I realize I'm being very detailed about everything, so I'll hit the highlights of the week.

After taking the tram downtown, Rosy went to the grocery store, called Albert Heijn, on Monday with 20 Euros in hand. She has never been a big fan of carrying cash, so this is normal. After locating what looked like what she needed (since everything is in Dutch, some of the items are not very obvious), she went to the very long checkout line. After everything was scanned, the total price was 35 Euros. Rosy handed the lady her credit card, and the Dutch grocer said that they only take Dutch bank cards (kind of like a debit card). We had opened an account (another story even longer, but not very interesting), but the cards were in the mail. So you can guess the story: the grocer suggested that she put things back or that she find an ATM. The people in line behind her were unimpressed. Rosy did find an ATM, and after completing the purchase the Dutch cashier asked her is she would like a bag. She was not being polite, she was wondering why Rosy was just standing there and not bagging her own groceries. So as you can imagine, Rosy came home very upset and ready to book her flight home to Chicago.

The high point of the week was buying bikes--well, not really the process of finding bikes, but the time after we purchased them (the first two stores I went to had clerks who were too busy talking to their friends for an hour that they couldn't help me). For those of you that don't know, Amsterdam is famous for having a population of 750,000 people and approximately 1,000,000 bikes. My best guess is that the 250,000 difference is the bikes that are in process on the black market of being resold after they are stolen. We were told to buy the bike that would be the least attractive on any bike rack, but after riding them we realized that we would need something that most people don't have--hand brakes. Especially considering that Faith would be sitting on a seat that attaches to the front handlebars. So we bought new bikes that were in pretty good shape and fully insured them against theft. All said, the lock and insurance almost equaled the price of the bikes, but this is normal. So we now have bikes and are thrilled to have the freedom to head downtown (about a 25 minute bike ride) or to one of the three major parks in Amsterdam.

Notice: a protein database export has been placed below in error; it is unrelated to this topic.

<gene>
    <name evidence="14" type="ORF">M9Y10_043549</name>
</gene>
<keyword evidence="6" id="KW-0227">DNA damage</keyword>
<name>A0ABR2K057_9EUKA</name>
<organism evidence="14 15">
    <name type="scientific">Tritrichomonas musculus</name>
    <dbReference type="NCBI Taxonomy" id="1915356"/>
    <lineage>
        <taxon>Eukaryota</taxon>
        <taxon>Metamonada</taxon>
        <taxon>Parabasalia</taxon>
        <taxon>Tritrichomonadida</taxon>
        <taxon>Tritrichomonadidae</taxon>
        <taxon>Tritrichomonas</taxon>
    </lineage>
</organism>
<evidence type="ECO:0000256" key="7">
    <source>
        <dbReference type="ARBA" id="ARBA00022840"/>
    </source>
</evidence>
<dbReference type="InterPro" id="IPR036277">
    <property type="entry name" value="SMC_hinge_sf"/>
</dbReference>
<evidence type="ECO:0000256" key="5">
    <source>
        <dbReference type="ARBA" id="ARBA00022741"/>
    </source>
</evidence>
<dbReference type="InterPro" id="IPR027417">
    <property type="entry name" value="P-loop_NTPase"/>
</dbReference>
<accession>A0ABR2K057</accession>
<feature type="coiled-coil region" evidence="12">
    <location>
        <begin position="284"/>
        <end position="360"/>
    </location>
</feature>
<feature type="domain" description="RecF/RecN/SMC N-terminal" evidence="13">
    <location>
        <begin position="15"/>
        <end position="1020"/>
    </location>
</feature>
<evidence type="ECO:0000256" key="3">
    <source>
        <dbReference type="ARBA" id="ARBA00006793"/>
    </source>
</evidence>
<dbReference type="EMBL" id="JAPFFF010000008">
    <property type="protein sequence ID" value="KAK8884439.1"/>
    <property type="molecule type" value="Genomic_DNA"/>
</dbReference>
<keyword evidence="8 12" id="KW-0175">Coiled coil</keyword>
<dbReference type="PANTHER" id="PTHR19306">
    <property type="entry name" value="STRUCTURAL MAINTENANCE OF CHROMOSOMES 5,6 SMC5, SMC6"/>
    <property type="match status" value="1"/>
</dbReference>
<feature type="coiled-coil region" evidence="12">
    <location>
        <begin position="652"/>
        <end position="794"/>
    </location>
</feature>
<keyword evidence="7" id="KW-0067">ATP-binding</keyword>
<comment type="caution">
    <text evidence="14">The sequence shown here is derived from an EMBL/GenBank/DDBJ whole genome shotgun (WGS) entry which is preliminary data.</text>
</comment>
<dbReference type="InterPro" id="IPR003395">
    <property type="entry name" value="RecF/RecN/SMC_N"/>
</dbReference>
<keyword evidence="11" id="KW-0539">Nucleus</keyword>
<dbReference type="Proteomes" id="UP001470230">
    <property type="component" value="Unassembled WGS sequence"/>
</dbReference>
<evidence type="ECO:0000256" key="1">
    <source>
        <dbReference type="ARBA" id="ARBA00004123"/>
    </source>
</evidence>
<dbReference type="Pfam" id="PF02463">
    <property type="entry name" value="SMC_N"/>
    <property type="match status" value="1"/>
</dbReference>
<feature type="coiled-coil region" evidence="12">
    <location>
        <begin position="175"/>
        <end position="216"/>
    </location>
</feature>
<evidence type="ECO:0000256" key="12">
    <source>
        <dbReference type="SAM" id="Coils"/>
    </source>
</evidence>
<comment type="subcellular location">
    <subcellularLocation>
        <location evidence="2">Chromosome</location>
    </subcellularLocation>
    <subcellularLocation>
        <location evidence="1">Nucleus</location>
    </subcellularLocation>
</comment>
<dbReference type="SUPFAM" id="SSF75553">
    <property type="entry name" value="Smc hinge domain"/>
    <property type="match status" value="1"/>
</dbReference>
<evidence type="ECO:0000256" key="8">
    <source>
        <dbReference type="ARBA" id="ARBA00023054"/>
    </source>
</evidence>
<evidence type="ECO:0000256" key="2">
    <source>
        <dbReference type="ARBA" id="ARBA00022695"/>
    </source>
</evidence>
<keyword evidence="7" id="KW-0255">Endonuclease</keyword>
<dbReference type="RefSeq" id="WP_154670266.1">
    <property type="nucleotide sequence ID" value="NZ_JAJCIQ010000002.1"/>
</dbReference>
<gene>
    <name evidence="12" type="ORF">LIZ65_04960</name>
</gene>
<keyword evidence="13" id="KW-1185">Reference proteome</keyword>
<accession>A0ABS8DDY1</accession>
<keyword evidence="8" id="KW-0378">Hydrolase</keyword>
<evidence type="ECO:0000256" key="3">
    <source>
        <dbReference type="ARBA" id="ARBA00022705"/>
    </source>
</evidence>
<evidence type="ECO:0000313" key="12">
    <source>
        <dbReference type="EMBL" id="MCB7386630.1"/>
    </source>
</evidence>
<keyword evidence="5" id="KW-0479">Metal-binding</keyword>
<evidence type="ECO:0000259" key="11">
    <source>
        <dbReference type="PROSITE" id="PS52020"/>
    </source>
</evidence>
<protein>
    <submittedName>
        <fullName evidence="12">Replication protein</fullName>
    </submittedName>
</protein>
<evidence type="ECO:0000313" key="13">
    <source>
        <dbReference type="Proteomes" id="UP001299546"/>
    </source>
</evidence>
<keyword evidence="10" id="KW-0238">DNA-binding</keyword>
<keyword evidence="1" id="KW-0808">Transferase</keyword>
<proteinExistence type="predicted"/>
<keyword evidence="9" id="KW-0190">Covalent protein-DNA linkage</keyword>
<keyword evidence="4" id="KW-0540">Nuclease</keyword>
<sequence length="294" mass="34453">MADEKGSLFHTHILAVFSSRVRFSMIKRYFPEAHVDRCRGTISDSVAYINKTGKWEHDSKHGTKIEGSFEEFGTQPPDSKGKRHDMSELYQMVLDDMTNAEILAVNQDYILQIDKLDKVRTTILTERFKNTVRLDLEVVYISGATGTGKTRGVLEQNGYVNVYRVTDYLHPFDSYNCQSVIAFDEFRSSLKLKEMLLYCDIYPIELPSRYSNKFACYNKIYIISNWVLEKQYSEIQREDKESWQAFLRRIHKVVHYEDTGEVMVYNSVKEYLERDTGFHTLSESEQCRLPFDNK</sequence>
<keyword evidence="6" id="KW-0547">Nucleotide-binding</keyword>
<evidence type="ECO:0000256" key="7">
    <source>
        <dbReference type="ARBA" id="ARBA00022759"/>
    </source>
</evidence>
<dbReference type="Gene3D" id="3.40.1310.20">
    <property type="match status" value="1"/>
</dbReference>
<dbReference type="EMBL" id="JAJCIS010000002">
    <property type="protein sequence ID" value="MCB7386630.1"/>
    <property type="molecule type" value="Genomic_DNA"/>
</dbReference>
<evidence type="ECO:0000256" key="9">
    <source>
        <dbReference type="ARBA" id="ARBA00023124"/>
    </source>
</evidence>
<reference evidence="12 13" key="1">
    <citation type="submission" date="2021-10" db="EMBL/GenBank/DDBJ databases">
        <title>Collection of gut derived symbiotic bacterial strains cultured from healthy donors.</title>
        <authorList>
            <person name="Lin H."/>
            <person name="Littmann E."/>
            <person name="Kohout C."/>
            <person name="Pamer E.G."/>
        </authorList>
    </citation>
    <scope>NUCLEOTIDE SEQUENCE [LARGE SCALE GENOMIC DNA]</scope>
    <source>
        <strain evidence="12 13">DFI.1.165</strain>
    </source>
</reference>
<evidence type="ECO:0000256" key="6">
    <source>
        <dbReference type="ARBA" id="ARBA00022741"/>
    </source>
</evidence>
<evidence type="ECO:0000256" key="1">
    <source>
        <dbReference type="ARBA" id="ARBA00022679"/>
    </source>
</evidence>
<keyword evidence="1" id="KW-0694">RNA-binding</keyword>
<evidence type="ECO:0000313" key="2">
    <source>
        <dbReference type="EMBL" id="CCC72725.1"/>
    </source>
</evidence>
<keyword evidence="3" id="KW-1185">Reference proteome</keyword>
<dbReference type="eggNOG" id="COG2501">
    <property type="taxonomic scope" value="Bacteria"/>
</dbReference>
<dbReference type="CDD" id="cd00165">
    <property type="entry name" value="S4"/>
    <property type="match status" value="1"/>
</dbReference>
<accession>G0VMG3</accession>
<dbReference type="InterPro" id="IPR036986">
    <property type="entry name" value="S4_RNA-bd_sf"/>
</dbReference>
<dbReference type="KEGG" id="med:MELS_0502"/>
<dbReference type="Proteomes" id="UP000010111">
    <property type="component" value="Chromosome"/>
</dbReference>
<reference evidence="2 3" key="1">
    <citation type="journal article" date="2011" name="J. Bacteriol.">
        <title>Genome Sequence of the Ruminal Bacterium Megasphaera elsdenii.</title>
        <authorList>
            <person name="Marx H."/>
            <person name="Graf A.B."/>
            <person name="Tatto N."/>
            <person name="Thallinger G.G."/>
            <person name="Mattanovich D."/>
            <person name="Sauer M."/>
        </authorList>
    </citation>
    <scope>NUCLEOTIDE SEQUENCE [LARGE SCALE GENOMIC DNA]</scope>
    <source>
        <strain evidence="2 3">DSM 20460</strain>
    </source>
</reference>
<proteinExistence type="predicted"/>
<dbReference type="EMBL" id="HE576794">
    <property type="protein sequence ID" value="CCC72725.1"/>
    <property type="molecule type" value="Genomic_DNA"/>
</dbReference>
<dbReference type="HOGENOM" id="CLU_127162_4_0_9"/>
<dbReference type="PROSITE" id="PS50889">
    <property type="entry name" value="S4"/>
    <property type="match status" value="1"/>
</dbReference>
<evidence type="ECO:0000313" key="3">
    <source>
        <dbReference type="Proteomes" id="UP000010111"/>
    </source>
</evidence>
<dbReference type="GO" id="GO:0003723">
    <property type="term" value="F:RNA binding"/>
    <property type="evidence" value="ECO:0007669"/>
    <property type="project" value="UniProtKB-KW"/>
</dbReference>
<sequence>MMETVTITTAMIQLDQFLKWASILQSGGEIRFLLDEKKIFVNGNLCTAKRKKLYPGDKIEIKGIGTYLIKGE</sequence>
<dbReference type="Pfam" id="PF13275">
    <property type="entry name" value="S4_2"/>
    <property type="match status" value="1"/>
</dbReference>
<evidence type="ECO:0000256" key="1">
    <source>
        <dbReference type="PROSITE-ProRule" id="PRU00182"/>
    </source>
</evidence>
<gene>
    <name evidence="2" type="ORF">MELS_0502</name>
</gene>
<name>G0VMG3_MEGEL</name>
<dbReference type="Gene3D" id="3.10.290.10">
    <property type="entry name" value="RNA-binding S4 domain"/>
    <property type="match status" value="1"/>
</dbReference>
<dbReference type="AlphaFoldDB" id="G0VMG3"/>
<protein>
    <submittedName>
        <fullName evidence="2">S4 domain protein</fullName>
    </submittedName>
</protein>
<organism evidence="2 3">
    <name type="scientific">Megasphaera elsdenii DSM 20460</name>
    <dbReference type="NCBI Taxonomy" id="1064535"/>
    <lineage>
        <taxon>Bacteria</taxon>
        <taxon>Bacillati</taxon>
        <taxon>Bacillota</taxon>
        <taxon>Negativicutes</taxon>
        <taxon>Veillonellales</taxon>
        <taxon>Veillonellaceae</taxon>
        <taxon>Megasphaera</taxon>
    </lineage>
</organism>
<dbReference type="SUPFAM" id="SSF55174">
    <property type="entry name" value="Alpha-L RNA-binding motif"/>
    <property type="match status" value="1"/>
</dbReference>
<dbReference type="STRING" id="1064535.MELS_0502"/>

Because it is not always easy to have Faith with us downtown, Rosy & I traded childcare times often to have a chance to explore on our own. I knew we had finally arrived when I was coming home from downtown on Saturday on my bike and an Englishman who was confused as I was the weekend before had to be pulled out of my path by his buddy to avoid being hit. On the major streets there are six lanes to cross, the bike path, the road for cars, the tram line, the other tram line, the road for cars, and the bike path, and sometimes each vehicle can come from either direction--at lightning speed. In the background I heard, "Jesus Christ"--frustration not directed at me but at how you really have to keep your eyes open to avoid getting hit by some type of vehicle with wheels. I smiled all the way home.

Rosy knew she had arrived this week when she decided to park her bike against a pole that you weren't supposed to use for bike parking. An old lady came up to the sign and was mettlesome enough to point it out for Rosy. Rosy rolled her eyes, told her "whatever", and walked away. We are quickly learning that if people give you flack in the Netherlands, you simply return the favor by giving it back. So I am going to be wise not to cross Rosy ever again because she got very tough this week and is always anxious to tell me the next story of how she didn't let someone push her around. Great.

So things are going well now that we have overcome the initial culture shock and time change shock. Faith only took 2 nights to adapt to the new sleep schedule, so we were very lucky. Now that we are established, we are excited to be here.